The letters I wrote back then were for “my future husband”, a completely different person from my real-life fiancé.

The most important quality about “my future husband” is that he is a Christian, and not just a Christian, but a REAL Christian, totally 100% dedicated to Jesus.

My fiancé doesn’t believe in God.

“My future husband” is proud to say he loves Jesus more than he loves me.

If I told my fiancé about the whole “you know somebody is a really good husband if he loves Jesus more than he loves you” thing, he would probably be shocked.

“My future husband” is very very concerned about what romantic or sexual experiences I have before meeting him. He believes that I owe all those experiences to him, and anything I did with another guy takes away from our marriage.

My fiancé was a bit baffled when I asked him if we should describe to each other, in careful detail, exactly “how far” we have gone in the past. (Because, you know, you need to quantify how pure you are.) Yeah, so we ended up not doing that.

“My future husband” feels very hurt that I had crushes on guys in high school, that I dated in college, that I said “I love you” to a guy, that I kissed a guy, etc.

My fiancé thinks all of that is normal and not a big deal.

“My future husband” will be my spiritual leader.

My fiancé doesn’t think I need a leader, that I can make my own decisions about what I believe and whether I go to church or not. And he knows Christianity is really important to me, and he supports the decisions I make.

God will direct the events of our lives such that “my future husband” and I meet each other and start dating. God will give the okay for us to get married.

My fiancé and I chose each other.

“My future husband” is very concerned that we follow the purity rules and stay away from temptation and not do anything remotely sexual. And definitely not live together, that’s probably the worst sin in purity land.

My fiancé and I live together and, well I won’t tell you any details beyond that. ;)

“My future husband” is DEFINITELY a man. And probably white. He can definitely read the letters I wrote in English to him.

My fiancé is a Chinese man. He speaks English really well. ^_^

“My future husband” doesn’t exist.

My fiancé does. Hooray!

And can we also talk about the phenomenon that is praying for one’s “future husband”? Like, it only makes sense if the girl who’s praying is going to get married, to a man, exactly one time. What about women who never marry? Or who marry a woman or non-binary person? Or who get married more than once? Like, what does God do when they pray for their “future husband”? (And this is completely ignoring the whole question of free will and whether God knows the future.) If purity-culture Christians believe God really does listen to prayer and perform actions in the real world in response to prayer, then what does God do when someone for whom “my future husband” is not a well-defined term prays for their “future husband”? God just goes “this prayer doesn’t even make any sense, I can’t do anything with it” or what? Remember what I said about communication? Your prayer is based on the assumption that “my future husband” is one specific person that God knows. What if God doesn’t hold that assumption? Then your prayer is meaningless and you’ve completely failed to communicate with God.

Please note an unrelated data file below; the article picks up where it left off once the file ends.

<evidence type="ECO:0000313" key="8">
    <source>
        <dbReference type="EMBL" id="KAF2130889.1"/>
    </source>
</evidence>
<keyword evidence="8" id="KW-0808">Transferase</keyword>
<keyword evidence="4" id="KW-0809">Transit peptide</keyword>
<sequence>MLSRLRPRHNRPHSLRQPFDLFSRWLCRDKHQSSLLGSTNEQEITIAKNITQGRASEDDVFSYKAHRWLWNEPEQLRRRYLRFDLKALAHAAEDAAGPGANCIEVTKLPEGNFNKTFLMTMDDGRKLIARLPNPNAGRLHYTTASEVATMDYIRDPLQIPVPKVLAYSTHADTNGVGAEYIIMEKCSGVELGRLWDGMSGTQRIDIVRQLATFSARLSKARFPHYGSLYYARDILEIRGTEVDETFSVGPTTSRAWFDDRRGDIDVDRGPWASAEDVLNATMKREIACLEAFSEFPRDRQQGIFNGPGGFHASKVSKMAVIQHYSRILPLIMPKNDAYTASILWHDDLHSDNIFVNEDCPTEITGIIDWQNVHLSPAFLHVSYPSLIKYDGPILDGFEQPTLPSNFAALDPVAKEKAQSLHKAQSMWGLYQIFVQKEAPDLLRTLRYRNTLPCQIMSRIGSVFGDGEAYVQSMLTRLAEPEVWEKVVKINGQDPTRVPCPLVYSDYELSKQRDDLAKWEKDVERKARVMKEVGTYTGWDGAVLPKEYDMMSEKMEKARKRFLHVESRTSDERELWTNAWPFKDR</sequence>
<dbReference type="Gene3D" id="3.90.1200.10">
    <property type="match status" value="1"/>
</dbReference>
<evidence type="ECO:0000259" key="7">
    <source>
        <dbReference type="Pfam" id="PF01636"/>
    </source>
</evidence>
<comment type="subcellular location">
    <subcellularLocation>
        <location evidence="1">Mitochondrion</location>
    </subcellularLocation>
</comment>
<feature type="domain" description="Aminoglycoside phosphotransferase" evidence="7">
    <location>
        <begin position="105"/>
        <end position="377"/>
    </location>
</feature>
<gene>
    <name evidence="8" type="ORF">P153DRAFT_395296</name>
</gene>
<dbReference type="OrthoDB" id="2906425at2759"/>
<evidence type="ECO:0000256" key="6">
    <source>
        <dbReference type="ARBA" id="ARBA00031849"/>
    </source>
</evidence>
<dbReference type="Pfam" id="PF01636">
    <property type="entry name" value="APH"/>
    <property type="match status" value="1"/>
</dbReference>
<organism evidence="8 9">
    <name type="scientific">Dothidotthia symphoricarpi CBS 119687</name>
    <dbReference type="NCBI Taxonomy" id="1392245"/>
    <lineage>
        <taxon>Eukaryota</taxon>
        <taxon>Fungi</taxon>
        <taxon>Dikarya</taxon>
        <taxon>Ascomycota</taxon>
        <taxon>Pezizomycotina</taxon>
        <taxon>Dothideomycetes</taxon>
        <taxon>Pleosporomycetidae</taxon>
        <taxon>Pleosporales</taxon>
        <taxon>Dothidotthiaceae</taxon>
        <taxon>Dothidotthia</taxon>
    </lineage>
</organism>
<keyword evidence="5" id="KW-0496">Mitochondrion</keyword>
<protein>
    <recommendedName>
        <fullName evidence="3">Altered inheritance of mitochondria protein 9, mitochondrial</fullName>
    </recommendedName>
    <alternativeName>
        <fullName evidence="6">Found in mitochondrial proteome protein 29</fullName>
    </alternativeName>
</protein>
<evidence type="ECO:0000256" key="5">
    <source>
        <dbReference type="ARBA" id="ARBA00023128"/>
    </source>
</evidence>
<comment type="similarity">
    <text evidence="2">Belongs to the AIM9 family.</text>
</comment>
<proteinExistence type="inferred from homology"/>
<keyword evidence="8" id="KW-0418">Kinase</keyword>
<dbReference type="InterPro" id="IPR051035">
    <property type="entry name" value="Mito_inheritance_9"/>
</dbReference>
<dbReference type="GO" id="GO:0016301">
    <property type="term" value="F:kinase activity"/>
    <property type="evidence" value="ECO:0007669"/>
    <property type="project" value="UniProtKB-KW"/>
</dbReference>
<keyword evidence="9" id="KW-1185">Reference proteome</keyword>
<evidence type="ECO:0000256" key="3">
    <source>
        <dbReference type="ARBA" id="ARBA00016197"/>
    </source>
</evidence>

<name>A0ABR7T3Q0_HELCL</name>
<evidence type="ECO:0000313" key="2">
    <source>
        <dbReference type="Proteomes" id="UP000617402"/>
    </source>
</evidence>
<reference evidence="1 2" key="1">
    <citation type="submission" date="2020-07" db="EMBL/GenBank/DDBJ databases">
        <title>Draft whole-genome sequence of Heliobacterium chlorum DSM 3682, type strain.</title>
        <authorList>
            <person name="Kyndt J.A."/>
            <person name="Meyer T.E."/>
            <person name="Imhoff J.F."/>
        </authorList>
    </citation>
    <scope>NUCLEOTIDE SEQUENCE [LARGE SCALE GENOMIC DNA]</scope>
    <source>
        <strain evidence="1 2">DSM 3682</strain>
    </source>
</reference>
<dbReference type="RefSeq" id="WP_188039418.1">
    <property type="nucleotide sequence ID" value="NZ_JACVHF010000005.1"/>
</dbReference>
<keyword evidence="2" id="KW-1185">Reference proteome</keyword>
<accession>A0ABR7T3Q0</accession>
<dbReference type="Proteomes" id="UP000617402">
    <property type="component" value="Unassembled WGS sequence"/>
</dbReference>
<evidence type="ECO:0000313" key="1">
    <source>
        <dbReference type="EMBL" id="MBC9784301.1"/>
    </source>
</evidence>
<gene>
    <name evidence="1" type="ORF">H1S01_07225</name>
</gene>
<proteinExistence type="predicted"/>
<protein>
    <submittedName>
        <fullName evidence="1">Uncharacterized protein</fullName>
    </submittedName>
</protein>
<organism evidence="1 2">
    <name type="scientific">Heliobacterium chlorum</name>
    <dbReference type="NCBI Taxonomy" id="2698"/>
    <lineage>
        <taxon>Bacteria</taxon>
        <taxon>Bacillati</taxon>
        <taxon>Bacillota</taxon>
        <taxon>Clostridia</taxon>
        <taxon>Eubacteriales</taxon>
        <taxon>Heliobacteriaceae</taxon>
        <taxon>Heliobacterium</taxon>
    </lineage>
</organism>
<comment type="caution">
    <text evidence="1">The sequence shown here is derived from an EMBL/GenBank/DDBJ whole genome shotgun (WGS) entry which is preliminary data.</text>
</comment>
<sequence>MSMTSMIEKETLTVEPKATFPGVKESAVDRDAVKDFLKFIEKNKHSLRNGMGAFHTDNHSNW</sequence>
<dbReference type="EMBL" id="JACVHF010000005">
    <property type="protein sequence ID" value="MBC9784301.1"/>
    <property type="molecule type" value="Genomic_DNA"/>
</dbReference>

(A note to those Christians who would like to take the “you’re taking this too literally” route: so, do you believe God actually listens and responds to prayers, or not? Do you believe that God takes every prayer seriously and acts on it or at least answers in some way (maybe with “no”)? Maybe not every prayer, just some prayers? How does it all work, exactly? And what does God do with the prayers that, unbeknownst to the pray-er, make no sense? Maybe God is like “yeah I understand the emotion behind this, at least your heart’s in the right place”, something like that? Maybe most of our prayers make no sense and that’s why we need the whole “groans which words cannot express” thing.)

Seriously, though. I used to be so sure about what kind of person “my future husband” would be. But now I’m glad I’m going to marry Hendrix instead.